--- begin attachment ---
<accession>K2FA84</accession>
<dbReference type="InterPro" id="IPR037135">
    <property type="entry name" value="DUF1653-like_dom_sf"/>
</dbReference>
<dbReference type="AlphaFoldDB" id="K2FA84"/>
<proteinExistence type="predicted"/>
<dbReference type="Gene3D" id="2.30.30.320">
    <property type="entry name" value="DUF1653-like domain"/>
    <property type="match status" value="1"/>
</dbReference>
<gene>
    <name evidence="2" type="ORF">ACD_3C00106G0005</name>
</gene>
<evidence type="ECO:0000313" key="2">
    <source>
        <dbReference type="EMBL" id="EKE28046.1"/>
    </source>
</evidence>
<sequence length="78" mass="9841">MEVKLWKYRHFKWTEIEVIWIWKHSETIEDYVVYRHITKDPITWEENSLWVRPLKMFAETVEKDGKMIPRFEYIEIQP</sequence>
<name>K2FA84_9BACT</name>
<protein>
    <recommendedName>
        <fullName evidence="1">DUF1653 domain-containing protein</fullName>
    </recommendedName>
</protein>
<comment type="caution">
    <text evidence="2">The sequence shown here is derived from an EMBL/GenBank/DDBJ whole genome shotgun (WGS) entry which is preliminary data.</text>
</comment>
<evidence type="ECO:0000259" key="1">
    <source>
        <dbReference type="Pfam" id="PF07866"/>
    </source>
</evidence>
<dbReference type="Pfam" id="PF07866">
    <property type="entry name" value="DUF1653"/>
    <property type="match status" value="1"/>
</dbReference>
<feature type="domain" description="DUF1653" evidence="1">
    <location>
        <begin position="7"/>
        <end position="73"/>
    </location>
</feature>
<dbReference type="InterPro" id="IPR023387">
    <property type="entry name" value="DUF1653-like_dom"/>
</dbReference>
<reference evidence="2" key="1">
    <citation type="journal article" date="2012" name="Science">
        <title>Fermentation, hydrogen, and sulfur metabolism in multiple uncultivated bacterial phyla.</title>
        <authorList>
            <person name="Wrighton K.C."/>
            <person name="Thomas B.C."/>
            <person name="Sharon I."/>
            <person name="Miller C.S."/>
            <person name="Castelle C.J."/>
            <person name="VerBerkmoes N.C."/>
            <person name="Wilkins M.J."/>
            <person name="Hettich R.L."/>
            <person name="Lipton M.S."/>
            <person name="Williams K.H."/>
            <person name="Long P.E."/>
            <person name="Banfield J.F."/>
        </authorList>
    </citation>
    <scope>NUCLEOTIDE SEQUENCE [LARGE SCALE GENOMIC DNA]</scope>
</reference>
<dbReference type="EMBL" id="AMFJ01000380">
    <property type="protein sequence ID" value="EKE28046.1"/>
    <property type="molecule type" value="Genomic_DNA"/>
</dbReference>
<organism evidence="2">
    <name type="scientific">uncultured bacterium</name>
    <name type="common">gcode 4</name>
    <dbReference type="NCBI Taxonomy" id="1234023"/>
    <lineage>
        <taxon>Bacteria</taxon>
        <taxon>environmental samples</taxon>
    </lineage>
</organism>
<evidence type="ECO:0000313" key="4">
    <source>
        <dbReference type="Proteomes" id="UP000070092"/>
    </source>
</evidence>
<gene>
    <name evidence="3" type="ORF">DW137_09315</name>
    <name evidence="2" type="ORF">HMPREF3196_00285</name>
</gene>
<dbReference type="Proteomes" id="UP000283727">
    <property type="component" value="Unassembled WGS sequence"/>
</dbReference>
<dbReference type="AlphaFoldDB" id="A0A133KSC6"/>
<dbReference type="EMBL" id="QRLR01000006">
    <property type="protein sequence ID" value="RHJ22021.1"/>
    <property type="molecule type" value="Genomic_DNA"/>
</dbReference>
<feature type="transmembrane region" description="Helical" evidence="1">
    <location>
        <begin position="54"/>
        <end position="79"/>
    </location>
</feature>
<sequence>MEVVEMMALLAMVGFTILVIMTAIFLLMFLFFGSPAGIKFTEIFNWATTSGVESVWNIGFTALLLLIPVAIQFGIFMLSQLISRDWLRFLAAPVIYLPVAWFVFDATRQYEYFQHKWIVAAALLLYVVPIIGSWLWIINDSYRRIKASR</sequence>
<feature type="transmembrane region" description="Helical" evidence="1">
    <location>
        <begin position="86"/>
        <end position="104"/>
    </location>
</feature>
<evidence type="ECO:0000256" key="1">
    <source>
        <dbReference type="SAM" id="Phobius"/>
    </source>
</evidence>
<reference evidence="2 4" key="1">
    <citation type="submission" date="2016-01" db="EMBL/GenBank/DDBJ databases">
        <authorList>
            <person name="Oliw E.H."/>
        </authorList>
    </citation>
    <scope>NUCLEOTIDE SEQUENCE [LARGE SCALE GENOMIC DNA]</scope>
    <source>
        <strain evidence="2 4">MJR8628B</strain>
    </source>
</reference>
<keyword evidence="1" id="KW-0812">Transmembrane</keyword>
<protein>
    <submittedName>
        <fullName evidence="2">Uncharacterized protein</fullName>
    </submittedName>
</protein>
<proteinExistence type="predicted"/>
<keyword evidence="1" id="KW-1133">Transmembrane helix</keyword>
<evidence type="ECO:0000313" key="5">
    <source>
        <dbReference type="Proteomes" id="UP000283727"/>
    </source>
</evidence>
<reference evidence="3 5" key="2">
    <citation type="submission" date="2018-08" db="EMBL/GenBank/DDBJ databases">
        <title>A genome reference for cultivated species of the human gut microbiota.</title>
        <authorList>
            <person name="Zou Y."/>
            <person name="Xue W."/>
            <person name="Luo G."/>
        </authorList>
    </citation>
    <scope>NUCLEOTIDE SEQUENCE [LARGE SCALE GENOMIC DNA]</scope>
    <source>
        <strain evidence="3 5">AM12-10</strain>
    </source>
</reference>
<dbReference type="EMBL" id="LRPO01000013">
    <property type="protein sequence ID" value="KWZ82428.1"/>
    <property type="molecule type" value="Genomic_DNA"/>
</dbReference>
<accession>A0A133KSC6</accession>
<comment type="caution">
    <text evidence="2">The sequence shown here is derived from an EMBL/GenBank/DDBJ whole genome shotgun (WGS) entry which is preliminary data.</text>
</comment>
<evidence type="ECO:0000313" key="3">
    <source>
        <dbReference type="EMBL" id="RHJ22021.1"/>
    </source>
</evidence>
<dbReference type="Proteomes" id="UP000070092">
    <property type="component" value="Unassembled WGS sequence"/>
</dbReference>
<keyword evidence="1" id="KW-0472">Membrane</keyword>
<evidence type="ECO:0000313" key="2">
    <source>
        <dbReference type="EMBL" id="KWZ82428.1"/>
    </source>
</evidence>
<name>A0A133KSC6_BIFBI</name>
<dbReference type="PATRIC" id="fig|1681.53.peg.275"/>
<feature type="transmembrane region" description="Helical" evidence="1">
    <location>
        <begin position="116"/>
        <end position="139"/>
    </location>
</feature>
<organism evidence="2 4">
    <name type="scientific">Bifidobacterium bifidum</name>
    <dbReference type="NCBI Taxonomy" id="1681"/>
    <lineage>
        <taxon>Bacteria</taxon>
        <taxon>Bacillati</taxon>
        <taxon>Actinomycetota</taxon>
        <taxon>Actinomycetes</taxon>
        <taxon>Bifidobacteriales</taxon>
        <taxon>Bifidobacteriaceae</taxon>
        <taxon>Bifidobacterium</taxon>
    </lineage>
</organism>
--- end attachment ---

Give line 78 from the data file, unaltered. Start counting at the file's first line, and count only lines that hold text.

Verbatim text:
    </lineage>